Passive mobile sensing and psychological traits for large scale mood prediction
ACM International Conference Proceeding Series
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Spathis, D., Servia-Rodriguez, S., Farrahi, K., Mascolo, C., & Rentfrow, J. (2019). Passive mobile sensing and psychological traits for large scale mood prediction. ACM International Conference Proceeding Series, 272-281. https://doi.org/10.1145/3329189.3329213
Experience sampling has long been the established method to sample people’s mood in order to assess their mental state. Smartphones have started to be used as experience sampling tools for mental health state as they accompany individuals during their day and can therefore gather in-the-moment data. However, the granularity of the data needs to be traded off with the level of interruption these tools introduce on users’ activities. As a consequence the data collected with this technique is often sparse. This has been obviated by the use of passive sensing in addition to mood reports, however this adds additional noise. In this paper we show that psychological traits collected through one-off questionnaires combined with passively collected sensing data (movement from the accelerometer and noise levels from the microphone) can be used to detect individuals whose general mood deviates from the common relaxed characteristic of the general population. By using the reported mood as a classification target we show how to design models that depend only on passive sensors and one-off questionnaires, without bothering users with tedious experience sampling. We validate our approach by using a large dataset of mood reports and passive sensing data collected in the wild with tens of thousands of participants, finding that the combination of these modalities has the best classification performance, and that passive sensing yields a +5% boost in accuracy. We also show that sensor data collected for the duration of a week performs better than when only using data collected for single days for this task. We discuss feature extraction techniques and appropriate classifiers for this kind of multimodal data, as well as overfitting shortcomings of using deep learning to handle static and dynamic features. We believe these findings have significant implications for mobile health applications that can benefit from the correct modeling of passive sensing along with extra user metadata.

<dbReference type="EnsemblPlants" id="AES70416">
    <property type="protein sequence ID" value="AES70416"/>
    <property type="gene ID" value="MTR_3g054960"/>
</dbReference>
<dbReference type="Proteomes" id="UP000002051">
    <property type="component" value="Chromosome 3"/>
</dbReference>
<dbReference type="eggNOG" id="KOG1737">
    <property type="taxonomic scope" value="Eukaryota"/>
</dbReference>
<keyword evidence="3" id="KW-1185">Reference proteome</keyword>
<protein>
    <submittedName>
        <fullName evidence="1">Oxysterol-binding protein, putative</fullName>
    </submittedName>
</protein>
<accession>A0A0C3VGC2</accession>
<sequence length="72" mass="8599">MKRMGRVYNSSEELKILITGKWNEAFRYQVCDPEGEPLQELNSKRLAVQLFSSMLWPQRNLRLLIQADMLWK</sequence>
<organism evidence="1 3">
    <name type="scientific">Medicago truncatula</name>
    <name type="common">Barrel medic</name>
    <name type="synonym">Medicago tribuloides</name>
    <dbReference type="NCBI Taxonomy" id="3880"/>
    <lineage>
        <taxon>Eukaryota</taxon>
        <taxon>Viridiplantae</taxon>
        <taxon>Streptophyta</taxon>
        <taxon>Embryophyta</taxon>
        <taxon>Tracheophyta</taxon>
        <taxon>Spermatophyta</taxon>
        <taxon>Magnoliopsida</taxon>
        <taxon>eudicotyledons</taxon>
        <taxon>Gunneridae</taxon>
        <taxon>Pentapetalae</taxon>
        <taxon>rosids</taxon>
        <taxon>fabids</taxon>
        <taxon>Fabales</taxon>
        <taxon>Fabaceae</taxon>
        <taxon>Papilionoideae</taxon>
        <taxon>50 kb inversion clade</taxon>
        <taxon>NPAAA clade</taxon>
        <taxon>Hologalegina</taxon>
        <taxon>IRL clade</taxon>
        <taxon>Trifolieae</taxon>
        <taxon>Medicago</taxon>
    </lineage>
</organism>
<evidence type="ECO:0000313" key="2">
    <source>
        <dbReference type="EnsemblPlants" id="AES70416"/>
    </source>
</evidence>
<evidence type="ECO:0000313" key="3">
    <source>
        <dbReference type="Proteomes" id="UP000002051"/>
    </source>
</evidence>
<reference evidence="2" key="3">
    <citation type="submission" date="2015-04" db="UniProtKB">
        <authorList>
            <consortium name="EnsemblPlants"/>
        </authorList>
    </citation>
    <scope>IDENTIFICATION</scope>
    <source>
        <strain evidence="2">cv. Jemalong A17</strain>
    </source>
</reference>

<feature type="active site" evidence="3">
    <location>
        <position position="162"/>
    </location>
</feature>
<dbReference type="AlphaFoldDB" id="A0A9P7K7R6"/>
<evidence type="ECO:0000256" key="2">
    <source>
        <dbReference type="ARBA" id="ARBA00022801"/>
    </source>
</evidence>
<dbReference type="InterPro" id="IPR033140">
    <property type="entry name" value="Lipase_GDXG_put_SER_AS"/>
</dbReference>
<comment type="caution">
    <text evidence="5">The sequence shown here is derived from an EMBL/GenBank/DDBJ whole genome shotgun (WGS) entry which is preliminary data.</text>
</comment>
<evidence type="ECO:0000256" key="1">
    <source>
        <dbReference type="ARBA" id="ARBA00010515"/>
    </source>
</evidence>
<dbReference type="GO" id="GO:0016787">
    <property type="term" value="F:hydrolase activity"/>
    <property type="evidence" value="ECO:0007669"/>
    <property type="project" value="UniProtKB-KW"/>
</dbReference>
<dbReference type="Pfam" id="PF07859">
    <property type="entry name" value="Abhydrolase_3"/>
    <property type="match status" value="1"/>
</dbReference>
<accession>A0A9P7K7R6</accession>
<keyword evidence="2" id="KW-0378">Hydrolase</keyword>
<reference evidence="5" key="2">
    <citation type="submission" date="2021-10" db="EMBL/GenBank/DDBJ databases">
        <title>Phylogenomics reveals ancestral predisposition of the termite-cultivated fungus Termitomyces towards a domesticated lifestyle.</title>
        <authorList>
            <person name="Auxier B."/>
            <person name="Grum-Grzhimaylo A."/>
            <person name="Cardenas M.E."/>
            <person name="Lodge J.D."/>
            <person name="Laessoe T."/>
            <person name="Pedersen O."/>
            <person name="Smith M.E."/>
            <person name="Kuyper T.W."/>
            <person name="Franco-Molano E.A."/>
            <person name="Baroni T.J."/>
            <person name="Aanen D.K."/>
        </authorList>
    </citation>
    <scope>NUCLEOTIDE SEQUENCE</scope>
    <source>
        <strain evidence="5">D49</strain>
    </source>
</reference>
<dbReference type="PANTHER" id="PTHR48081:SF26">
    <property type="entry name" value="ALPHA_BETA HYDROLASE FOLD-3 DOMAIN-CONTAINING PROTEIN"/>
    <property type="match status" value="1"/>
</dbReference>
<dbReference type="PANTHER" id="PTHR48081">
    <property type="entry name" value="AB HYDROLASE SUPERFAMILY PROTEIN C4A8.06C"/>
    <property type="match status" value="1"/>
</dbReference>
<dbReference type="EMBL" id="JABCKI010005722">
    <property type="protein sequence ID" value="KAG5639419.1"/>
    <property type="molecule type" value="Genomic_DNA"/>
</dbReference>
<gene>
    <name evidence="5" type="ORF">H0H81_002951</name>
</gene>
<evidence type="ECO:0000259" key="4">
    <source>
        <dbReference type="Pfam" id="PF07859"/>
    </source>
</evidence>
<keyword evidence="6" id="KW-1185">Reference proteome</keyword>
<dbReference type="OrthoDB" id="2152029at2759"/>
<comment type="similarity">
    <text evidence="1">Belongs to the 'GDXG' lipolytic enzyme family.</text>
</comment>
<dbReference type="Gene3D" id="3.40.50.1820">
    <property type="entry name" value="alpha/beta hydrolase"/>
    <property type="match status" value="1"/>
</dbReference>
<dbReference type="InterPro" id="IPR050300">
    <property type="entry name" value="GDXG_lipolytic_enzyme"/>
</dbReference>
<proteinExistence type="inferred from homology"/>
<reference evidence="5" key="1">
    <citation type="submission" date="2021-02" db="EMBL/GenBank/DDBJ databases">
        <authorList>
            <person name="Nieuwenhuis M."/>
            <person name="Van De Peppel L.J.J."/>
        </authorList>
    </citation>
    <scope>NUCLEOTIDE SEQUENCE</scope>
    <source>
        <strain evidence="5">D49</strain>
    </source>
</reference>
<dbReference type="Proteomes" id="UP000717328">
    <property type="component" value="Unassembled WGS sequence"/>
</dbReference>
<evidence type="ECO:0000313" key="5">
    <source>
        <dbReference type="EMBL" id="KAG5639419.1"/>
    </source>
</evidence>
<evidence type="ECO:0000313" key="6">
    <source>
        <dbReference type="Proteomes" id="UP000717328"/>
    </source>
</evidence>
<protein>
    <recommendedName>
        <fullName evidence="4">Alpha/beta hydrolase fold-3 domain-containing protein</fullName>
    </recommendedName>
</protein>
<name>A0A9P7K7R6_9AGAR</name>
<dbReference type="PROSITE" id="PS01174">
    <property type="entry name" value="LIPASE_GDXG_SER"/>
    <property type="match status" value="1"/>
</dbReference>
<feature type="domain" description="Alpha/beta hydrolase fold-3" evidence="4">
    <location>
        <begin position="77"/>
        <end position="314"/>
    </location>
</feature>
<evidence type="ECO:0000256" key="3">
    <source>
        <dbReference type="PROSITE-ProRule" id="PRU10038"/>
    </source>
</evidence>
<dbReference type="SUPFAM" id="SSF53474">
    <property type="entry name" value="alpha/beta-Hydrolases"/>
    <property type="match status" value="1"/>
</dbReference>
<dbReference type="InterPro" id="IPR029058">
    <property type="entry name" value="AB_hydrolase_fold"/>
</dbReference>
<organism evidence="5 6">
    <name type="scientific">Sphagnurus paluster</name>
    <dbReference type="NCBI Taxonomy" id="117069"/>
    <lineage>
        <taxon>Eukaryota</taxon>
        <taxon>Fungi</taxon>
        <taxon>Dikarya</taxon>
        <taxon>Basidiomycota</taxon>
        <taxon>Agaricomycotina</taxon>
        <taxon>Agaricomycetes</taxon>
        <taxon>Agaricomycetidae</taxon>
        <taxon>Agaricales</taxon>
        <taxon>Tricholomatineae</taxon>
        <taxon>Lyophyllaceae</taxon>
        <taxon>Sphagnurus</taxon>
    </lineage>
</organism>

This work was partially funded by the Embiricos Trust Scholarship of Jesus College, Cambridge and the EPSRC Doctoral Training Partnership (grant reference EP/N509620/1).
UNI OF SOUTHAMPTON (FB EPSRC) (EP/I032673/1)
External DOI: https://doi.org/10.1145/3329189.3329213
This record's URL: https://www.repository.cam.ac.uk/handle/1810/291528
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